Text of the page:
When that doesn’t work and we can’t avoid, some of us fight and others give up.  The surrender is called the depressive position, for obvious reasons.  Generally, we’re unpopular if we take the anger stance.

This time, the three of us talked, Mary had joined us, and we worked it through.   It’s another of the strategies.

We both apologized for our lack of insight, and then we expressed our needs. I still don’t like my towel to be used and left wet, unless we talk about it first.







Best Slowly: Twenty-Four

Best Slowly: Sansaku


Yesterday I posted something on the “About” page.   To be honest, I have no idea what this blog is really about.   I’m learning as I go.   I’ll probably revise the page often.  I’m grateful for this format; it allows me to drift.   I’m more about process than agenda.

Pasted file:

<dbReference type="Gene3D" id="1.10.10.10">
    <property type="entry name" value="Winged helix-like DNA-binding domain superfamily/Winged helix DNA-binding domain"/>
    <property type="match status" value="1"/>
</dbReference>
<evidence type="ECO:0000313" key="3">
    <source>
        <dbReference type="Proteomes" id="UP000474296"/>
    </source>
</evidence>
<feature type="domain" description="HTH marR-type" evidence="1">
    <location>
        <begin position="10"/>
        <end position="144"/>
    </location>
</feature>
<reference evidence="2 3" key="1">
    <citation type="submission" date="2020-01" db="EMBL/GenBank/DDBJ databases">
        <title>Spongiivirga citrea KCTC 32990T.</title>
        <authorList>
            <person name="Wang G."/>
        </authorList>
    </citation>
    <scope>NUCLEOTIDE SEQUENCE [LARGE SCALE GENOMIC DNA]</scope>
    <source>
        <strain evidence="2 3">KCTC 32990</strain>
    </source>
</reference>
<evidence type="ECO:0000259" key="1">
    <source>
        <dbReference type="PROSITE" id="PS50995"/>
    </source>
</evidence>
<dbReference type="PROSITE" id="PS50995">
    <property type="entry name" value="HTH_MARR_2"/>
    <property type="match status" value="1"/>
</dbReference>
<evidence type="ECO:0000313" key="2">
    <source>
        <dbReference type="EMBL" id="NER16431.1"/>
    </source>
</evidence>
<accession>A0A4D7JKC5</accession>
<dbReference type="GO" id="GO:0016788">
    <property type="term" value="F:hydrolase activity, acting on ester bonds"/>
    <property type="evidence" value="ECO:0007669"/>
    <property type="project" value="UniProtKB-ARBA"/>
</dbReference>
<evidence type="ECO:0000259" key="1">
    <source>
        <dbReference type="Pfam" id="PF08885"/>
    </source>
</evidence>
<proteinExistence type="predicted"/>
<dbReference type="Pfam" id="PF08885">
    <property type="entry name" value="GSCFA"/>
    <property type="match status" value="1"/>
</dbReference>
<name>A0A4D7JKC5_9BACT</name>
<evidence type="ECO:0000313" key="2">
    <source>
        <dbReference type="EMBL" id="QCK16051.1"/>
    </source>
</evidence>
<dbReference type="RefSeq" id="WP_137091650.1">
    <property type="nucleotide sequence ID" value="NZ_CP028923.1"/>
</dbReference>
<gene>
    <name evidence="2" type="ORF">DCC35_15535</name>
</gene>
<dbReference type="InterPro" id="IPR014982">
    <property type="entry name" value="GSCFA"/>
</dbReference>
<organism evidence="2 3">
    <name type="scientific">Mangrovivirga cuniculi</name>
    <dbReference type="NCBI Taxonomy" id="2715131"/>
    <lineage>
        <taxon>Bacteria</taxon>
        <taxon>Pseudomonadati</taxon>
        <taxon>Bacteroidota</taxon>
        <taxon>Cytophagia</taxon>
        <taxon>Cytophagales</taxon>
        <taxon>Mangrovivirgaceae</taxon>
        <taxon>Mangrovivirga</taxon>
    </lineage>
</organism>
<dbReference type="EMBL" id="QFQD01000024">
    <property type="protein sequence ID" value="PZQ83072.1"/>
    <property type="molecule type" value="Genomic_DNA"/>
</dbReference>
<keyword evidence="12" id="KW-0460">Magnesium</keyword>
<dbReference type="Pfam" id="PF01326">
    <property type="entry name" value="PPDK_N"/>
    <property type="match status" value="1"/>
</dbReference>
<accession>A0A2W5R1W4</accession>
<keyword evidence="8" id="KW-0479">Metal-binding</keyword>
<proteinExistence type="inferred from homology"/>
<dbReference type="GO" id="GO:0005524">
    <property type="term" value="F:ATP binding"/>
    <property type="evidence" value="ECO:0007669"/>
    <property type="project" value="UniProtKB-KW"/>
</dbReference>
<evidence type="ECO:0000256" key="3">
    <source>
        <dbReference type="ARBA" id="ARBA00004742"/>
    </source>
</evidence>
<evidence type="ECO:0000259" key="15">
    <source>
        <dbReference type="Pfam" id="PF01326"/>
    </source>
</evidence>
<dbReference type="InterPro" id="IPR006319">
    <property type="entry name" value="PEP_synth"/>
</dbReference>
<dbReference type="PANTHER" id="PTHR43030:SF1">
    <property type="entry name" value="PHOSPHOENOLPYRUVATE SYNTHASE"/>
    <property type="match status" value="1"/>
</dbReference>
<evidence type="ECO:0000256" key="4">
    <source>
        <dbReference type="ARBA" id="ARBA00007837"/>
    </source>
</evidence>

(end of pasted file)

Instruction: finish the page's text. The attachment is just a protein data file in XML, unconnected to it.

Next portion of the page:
When I first learned about sansaku, I immediately jumped all over it, and had Chyako look it up in her dictionaries and write down the kanji I couldn’t believe she hadn’t talked about it earlier.

Sansaku is a meditative way of walking, but not like the Zen kinhen, which is formal walking meditation.   Sansaku is not about concentration, it’s more about inspiration.   It’s not even Buddhist.

Sansaku is not about going from A to B.   It’s nonlinear and meandering, suddenly changing directions, without a destination or goal in mind.   It’s letting things happen, but still choosing.

Sansaku is this art.  You can’t go looking for the paths, they have to present themselves.  It’s about your state of being.  You prepare the ground and suddenly it’s there, the wind will guide you.

There’s a place in Kyoto called The Philosopher’s Walk.  It’s a reminder and a suggestion for how to experience this incredible world.